I'm installing a stair railing along a wall. I tried to consult the
local building code and it says that the railing needs to be
"continuous the full length of the stairs" with the ends returned or
terminated in newel posts.
I'm wondering what this means about where the railing should start and
end. How far beyond the bottom stair should it go? Can it end
anywhere beyond the bottom nose? And what about the top stair? If
I'm going to do a mitered return it can't run all the way to the door
frame at the top. (The railing will project out beyond the door frame
if I install it at the required distance away from the wall.) Is it
acceptable to stop it in the center of the top tread?
Hmmm. Does residential code require something different? I did
notice that the stair railings at my workplace have a flat section
(parallel to the floor) at each end of the stairs. I've never seen a
railing like that in a residence. They are always just straight,
sometimes with returns to the wall. For my stairs, going 12" beyond
the very top nosing (which extends from the floor at the top level)
would mean passing through the door frame into a newel post sitting
out in the next room. And if I extended a straight railing that far
at the other end the railing would terminate at a height of 26" above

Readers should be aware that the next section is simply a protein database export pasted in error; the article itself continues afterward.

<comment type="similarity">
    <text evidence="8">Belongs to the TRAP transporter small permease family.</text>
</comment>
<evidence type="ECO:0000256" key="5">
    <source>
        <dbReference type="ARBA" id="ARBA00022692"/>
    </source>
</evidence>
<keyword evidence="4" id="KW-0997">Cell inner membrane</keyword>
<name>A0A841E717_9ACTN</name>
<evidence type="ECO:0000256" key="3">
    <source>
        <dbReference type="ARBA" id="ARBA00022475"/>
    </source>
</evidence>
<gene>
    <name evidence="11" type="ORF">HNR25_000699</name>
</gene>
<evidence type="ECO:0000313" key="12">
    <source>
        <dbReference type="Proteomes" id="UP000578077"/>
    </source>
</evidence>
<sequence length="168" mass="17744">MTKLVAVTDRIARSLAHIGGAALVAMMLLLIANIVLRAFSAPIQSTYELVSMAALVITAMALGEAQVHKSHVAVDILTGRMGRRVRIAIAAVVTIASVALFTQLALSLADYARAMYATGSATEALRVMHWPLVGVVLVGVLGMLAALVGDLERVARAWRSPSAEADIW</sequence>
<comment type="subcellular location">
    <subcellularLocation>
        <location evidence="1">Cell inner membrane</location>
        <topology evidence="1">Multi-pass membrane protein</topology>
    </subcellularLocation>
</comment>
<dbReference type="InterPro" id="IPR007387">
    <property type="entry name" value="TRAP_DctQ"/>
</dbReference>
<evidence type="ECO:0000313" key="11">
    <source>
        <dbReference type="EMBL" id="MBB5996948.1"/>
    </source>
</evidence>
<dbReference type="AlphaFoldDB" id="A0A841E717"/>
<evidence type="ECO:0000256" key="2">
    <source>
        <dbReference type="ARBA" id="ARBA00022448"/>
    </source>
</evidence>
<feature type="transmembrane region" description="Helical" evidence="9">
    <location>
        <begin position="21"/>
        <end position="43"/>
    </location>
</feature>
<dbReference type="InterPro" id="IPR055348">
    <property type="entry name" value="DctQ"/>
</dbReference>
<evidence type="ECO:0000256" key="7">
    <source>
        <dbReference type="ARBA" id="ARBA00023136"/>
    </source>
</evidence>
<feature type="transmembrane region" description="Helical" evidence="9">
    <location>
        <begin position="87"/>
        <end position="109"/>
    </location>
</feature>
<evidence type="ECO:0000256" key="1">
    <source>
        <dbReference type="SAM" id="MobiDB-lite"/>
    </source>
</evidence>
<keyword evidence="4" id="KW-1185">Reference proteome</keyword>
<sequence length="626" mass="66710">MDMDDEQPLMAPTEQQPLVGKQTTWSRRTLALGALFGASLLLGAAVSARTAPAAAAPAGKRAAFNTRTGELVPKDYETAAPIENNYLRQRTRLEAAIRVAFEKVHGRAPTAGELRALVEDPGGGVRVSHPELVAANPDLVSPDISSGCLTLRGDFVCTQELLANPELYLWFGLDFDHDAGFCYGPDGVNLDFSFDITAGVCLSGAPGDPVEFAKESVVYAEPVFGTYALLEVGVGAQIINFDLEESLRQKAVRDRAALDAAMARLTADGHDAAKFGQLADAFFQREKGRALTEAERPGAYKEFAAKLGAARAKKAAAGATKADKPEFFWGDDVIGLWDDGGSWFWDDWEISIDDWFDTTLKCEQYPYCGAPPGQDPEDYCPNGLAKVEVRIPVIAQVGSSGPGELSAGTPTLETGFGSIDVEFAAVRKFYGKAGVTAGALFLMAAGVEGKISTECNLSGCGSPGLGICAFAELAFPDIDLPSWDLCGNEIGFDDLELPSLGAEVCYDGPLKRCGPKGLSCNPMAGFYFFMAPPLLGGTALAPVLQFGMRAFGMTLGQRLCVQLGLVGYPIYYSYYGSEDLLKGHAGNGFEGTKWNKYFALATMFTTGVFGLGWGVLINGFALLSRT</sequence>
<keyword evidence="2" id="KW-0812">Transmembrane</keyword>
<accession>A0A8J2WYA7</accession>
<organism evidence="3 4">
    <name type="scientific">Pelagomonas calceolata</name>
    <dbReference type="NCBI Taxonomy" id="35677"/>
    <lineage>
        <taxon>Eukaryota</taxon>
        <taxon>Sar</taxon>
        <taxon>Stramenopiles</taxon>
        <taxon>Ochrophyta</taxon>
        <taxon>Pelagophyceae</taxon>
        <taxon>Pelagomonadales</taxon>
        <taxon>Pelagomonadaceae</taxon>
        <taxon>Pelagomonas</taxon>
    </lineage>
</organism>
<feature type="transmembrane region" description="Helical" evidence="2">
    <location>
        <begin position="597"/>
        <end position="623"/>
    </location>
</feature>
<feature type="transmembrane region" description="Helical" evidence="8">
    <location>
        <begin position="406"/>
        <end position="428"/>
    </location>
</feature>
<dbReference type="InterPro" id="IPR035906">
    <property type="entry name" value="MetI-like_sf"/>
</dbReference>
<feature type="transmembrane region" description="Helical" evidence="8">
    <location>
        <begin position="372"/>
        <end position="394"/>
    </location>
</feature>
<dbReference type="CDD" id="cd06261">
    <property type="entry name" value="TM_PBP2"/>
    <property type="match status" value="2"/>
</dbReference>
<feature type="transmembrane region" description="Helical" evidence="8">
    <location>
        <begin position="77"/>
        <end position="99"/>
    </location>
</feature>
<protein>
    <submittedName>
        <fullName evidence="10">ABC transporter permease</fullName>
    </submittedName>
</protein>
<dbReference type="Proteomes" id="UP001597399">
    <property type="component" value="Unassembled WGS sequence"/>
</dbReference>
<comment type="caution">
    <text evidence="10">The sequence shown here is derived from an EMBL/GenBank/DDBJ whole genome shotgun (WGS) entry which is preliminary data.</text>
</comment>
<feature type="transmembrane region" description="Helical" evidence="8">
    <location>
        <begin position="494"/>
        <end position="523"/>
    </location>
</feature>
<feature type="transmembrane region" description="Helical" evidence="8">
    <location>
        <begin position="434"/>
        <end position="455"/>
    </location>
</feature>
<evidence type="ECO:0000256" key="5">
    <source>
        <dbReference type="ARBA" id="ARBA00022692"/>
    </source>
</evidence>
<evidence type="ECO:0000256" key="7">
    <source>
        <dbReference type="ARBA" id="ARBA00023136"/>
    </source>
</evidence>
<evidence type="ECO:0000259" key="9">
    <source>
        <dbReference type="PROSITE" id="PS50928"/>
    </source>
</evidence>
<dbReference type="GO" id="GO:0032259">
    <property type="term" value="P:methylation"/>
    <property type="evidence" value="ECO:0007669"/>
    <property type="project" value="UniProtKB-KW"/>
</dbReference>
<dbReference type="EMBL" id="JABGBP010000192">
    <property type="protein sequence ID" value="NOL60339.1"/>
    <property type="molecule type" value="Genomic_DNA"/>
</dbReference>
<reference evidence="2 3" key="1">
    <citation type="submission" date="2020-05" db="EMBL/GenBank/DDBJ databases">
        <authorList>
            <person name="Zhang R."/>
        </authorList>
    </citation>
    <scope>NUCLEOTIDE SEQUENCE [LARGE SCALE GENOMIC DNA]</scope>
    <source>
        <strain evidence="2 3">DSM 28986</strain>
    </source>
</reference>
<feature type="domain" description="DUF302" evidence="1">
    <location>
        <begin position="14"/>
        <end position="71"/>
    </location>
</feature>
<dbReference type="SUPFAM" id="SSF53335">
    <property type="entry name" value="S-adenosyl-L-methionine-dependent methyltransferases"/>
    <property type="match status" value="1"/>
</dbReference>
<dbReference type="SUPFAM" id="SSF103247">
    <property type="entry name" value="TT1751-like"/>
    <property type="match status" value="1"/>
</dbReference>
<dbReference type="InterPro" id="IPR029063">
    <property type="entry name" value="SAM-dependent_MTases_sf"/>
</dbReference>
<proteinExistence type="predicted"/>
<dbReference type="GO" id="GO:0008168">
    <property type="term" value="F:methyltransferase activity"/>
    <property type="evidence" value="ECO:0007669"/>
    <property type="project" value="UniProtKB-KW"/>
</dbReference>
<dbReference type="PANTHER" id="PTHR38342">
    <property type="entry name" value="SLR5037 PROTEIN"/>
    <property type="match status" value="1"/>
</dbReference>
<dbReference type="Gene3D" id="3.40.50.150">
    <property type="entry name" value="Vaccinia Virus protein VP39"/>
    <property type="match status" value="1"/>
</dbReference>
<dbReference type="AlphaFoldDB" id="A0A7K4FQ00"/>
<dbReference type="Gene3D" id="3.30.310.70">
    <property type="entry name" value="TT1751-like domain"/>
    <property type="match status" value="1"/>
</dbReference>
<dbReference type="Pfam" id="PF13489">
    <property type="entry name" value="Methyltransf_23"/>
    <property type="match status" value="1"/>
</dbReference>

the floor, which seems kind of silly.
Sounds like the stair doesn't meet code.
Code is usually considered MINIMUM requirement.
That said, it is often violated in owner occupied houses.
Rails should go to top and bottom stair nosing.
ADA, which applies to the elderly as well as the physically limited, asks for more.
I would continue the top end of the rail as far as possible.
No, the stair does not meet code. The house was built in 1954. The
stair is slightly steeper than allowed by modern code, and it lacks
the code specified head room. These things are rather hard to change.
I do understand that code gives minimum requirements, but I seriously
I doubt I'll have the opportunity to exceed code requirements in this
The bottom is no problem. I have lots of room. At the top I have
1) Railing terminates in doorway casing at top of stairs. (This door
is 2" behind the nosing on the top level floor.) Railing may be
located closer to the wall than specified by code, and I'll have to
carve off 1/2" or so of the railing near the end so the door at the
top of the stairs can close.
2) Railing terminates approximately 4" from the top floor nosing, near
the middle of the top tread (one step down from the upper level floor)
and I don't have to do anything weird to the railing.
Option 1 is ugly. (Getting rid of the door was vetoed because it
helps confine loud noises to the basement. The door cannot be turned
to open the other way.)
I agree with the gist of what Greg said. Do the best you can, try to make
it look good and safe and forget about it in a homeowner occupied home. No
one really cares. And most reasonable home inspectors on the sale of the
property will point out there is no better option if they even manage to
notice that there is a problem.
HomeOwnersHub.com is a website for homeowners and building and maintenance pros. It is not affiliated with any of the manufacturers or service providers discussed here.
All logos and trade names are the property of their respective owners.